Big Differences Among the Bees

From Issue: Discovery 2/1/2019

One of the beauties and wonders of God’s creation is seen in the great variety among animals—even among the same general kind of animals. For example, have you ever taken the time to notice the great variety among bees? There are bumblebees, honeybees, sweat bees, carpenter bees, mason bees, leafcutter bees, and more.

Bumblebees are much larger than other kinds of bees, but very similar to honeybees.
Honeybees survive only as members of colonies, which live inside nests called “hives.” Worker honeybees use nectar, pollen, water, and plant resins to construct these hives. A single hive can contain up to 80,000 bees.
Carpenter bees, on the other hand, are not social, and live for only one year. Carpenters nest in wood, and the males have no stingers. If a bee ever stung you, the culprit probably was a honeybee or a sweat bee.
Sweat bees 
usually nest in a tunnel in the ground, but some nest in wood.
Leafcutting bees 
use leaves to construct their nests. Their nearly circular leaf cuttings are perfect for lining their nests underground or in wood. photo credit: (Tamba52) 2019 CC-sa-3.0
Mason bees, smaller than honeybees, chew plant fiber and combine it with mud in order to construct their nests. Like carpenter bees, masons are solitary. Each female bee builds her own nest without help, because there is no hive. It’s pleasant to have mason bees around, because they sting only if stepped on or squeezed. (They make no honey, so they don’t feel compelled to protect a “sweet stash.”)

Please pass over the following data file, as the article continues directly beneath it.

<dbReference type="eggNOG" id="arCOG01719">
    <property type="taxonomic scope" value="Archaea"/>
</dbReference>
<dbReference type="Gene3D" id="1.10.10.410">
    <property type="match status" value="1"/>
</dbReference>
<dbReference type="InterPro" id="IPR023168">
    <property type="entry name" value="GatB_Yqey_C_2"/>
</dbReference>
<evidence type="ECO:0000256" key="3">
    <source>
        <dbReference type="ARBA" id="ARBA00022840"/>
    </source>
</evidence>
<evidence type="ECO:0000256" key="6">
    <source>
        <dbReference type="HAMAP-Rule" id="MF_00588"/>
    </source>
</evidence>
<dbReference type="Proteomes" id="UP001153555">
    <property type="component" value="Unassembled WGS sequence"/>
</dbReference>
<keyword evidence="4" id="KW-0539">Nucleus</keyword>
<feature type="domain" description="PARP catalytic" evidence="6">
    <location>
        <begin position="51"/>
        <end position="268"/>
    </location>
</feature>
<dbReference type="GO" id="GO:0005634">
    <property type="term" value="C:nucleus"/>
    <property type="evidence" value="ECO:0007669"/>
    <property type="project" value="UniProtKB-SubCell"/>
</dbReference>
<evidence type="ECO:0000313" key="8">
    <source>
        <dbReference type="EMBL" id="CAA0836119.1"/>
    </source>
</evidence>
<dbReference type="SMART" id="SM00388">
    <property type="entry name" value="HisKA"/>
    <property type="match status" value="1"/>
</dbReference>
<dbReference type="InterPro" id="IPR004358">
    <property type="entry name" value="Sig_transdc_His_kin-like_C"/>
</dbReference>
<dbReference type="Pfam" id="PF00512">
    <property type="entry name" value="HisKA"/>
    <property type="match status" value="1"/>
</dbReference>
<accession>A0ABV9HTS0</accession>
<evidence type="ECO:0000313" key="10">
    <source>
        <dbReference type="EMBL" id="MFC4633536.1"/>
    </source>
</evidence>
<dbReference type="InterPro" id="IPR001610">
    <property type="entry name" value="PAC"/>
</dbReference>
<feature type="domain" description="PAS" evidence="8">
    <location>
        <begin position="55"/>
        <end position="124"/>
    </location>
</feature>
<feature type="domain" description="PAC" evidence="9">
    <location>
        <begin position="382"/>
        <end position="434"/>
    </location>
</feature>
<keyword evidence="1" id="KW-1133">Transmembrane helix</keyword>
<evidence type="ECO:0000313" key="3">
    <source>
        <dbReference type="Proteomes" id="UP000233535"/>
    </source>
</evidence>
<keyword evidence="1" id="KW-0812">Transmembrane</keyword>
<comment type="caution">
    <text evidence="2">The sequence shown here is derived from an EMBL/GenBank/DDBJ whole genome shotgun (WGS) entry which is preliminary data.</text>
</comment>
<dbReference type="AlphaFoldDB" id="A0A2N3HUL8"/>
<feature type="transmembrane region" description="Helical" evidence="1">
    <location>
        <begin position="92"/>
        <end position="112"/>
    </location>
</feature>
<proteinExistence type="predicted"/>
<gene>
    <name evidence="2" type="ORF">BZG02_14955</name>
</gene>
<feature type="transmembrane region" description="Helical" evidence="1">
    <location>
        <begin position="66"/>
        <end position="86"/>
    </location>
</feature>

In 1956, Brazilian scientists accidentally introduced “killer” bees, or Africanized honeybees, in North and South America. If these bees feel threatened, they can attack and pursue for a quarter of a mile.

Different kinds of bees are among the most important insects, because our mighty God gave them lots of fascinating abilities. As with all of God’s amazing creation, bees remind us of His creative power and control in His superbly designed world.


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